Dye quenching is used to titrate the fuel and removal strands and to determine the state of the machine. The fluorescence intensity of the TET moiety drops by a factor of seven when the tweezers are closed, back to approximately the same level as from unhybridized, randomly-coiled A strands. FIG. 6 shows the variation in fluorescence intensity of the TET moiety as the tweezers are cycled eight times between the open and closed states by successive additions of strands F and {overscore (F)}. The switching time for the machine is approximately 20 s.

To calibrate the motion of the device we use modified fuel strands incorporating a central spacer section, inserted between the 24-base sequences of F that hybridize with the ends of strands B and C, to hold the ends of the tweezers at a fixed separation. The spacer consists of n bases (n=10, 15, 20, 40) hybridized to a complementary n-mer; its length is much less than the persistence length of double-stranded DNA so it acts as a rigid rod separating the tweezer ends. The fluorescence intensity from open tweezers (with free ends) is equal to the interpolated value for a 27-base spacer: we deduce an approximate value for the difference in the average separation between the ends of the tweezers in the open and closed states of 9 nm, corresponding to the open tweezer arms having an average angle of about 85°.

B. Assay for Stability of Closed Tweezer Structure

It is clear from FIG. 6 that the machine may be cycled repeatedly between two configurations in which the mean separation between the ends of the tweezers differs by about 9 nm. The recovery of a high fluorescence intensity in the open state indicates that the initial configuration, in which the two halves of A are straightened by hybridization with B and C, is recovered after each cycle. The low fluorescence intensity in the closed state tells us only that the dyes are relatively close together: it does not tell us whether the tweezer structure persists or whether, for example, strain at the hinge causes the arms of the tweezers to unravel. To test this we have used an additional strand {overscore (A)}, the complement of A, to dismantle the machine by displacing B and C from A. In the absence of other strands {overscore (A)} hybridizes with A (producing a nine-fold increase in fluorescence intensity) with a half-life of 14 seconds. When a stoichiometric quantity of {overscore (A)} is introduced to the same concentration of ready-formed tweezers in the open state the half-life for interaction is increased to 2.2×104 seconds by the need for thermally-activated displacement of parts of B and C from A before hybridization with {overscore (A)} can begin. The interaction of {overscore (A)} with tweezers held in the closed state is more than an order of magnitude slower than in the open state; the closed structure inhibits the winding and unwinding of strands that accompanies strand exchange. The high stability of the tweezers, even in the closed state where the hinge region is likely to be strained, indicates that its structural integrity is maintained.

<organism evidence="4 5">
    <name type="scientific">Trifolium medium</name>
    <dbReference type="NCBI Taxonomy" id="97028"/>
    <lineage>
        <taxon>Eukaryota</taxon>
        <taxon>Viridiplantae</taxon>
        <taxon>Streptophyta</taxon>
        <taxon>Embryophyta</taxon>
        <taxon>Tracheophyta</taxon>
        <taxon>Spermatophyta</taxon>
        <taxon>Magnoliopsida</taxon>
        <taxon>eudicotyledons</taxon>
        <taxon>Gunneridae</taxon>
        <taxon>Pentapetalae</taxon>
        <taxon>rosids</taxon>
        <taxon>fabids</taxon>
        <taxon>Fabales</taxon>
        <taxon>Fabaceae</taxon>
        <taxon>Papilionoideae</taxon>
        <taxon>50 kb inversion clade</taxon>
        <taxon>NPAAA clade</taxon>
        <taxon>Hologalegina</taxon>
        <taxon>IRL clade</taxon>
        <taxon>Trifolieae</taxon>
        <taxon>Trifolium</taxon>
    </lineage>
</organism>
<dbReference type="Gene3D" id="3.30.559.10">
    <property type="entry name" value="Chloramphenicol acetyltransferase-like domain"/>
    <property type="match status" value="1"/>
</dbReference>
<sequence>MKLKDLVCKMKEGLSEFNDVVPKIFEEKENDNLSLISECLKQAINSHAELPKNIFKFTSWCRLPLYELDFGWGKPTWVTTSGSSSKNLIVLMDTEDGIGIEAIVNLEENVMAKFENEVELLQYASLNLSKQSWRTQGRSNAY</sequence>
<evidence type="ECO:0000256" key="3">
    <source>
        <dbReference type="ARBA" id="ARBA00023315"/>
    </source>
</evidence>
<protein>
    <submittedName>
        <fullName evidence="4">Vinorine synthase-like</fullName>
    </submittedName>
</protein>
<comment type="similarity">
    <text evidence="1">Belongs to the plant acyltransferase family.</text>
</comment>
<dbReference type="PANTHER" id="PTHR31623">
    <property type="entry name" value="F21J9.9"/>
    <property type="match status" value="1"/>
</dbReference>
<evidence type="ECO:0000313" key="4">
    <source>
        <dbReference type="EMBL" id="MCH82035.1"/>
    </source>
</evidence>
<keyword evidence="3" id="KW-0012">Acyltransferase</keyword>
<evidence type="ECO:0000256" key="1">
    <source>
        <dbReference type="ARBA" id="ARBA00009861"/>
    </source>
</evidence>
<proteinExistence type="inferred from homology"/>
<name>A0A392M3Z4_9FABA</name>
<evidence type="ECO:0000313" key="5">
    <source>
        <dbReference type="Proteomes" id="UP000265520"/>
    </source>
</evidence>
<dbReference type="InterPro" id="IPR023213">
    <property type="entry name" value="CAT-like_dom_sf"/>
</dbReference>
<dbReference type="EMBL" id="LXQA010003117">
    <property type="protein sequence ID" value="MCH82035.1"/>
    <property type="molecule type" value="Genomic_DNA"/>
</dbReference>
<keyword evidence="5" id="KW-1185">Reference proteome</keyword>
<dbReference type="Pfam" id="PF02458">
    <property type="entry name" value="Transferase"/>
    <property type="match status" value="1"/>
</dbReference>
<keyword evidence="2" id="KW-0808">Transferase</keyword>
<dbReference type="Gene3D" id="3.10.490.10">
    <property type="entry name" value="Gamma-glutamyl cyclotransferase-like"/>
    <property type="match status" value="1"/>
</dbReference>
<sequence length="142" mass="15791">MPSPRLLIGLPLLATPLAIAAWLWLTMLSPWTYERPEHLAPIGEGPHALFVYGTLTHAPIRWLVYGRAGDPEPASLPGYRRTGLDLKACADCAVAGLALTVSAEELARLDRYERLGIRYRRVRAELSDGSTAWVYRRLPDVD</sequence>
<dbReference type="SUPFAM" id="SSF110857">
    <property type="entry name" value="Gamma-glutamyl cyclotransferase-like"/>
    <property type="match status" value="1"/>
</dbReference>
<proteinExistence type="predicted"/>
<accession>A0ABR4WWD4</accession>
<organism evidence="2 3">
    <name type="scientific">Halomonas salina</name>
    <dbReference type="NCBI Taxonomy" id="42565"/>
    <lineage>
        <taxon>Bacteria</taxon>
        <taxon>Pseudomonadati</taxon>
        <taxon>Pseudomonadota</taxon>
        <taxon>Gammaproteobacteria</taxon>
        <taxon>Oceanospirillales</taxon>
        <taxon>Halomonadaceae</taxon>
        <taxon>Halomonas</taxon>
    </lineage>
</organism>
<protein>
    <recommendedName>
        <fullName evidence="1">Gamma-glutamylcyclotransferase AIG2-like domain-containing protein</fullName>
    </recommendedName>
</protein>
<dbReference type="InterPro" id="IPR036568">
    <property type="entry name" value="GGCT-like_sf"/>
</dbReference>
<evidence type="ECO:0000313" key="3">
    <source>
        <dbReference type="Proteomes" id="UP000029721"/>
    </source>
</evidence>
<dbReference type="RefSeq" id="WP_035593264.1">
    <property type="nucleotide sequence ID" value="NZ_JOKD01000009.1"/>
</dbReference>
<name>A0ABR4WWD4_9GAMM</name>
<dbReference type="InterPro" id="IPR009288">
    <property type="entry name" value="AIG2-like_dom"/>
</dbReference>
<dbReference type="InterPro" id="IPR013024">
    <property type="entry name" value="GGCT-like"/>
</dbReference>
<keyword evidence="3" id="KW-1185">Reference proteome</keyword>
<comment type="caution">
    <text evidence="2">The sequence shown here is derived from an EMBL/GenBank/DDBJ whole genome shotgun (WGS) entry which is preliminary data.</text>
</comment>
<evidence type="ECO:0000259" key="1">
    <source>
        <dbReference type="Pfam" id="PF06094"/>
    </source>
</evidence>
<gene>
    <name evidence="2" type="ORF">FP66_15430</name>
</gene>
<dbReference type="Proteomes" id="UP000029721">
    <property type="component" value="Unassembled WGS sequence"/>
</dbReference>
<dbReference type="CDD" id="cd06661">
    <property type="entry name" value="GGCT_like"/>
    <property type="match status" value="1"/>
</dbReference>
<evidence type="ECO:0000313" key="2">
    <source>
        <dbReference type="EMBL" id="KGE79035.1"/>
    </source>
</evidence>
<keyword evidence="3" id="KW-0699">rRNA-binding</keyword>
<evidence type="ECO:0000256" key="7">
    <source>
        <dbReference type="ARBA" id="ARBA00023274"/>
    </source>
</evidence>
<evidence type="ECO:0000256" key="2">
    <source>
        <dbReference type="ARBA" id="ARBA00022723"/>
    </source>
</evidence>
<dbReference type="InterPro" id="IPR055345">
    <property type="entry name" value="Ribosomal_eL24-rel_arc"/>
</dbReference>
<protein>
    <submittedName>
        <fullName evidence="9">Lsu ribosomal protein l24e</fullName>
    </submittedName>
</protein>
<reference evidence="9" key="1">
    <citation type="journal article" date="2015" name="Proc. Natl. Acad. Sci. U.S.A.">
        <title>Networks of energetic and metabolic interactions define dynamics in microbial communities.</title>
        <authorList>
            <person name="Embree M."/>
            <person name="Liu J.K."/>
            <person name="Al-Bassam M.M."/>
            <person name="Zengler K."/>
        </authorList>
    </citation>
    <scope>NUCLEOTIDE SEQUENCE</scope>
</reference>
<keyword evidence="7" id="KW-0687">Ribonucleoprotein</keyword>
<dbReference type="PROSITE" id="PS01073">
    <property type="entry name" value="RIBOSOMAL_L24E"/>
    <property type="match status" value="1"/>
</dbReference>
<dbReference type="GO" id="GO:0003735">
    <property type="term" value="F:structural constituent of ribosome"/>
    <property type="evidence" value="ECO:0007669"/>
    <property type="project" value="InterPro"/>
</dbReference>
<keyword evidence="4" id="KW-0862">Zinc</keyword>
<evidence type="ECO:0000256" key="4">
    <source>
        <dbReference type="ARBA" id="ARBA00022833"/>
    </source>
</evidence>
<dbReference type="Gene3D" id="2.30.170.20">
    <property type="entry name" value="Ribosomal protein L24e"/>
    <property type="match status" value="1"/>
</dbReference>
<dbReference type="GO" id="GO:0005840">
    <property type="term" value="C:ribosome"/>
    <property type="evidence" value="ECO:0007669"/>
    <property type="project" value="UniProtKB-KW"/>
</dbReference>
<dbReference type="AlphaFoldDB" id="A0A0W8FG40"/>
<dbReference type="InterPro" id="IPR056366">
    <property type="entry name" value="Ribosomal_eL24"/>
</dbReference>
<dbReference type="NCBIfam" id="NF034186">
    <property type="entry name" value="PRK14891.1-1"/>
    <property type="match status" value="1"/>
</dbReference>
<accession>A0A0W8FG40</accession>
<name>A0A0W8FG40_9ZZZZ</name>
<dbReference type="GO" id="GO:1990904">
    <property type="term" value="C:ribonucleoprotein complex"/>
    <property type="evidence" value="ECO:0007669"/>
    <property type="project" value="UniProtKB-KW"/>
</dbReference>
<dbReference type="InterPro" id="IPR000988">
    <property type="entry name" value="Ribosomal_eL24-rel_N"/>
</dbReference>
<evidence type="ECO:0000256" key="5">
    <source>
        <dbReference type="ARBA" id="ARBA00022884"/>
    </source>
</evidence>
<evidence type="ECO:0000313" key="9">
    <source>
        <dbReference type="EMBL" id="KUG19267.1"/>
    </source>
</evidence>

C. Test for Non-productive Interactions Between Strands

We have also checked that when one of the tweezer components B, C is left out then changes in fluorescence intensity due to successive additions of F and {overscore (F)} are less than 15% of the change achieved with the complete structure, and that there is no observable interaction between unhybridized strand A and either F or {overscore (F)}. We conclude that there are no significant unanticipated interactions between strands and that the machine operates as designed.

Conclusion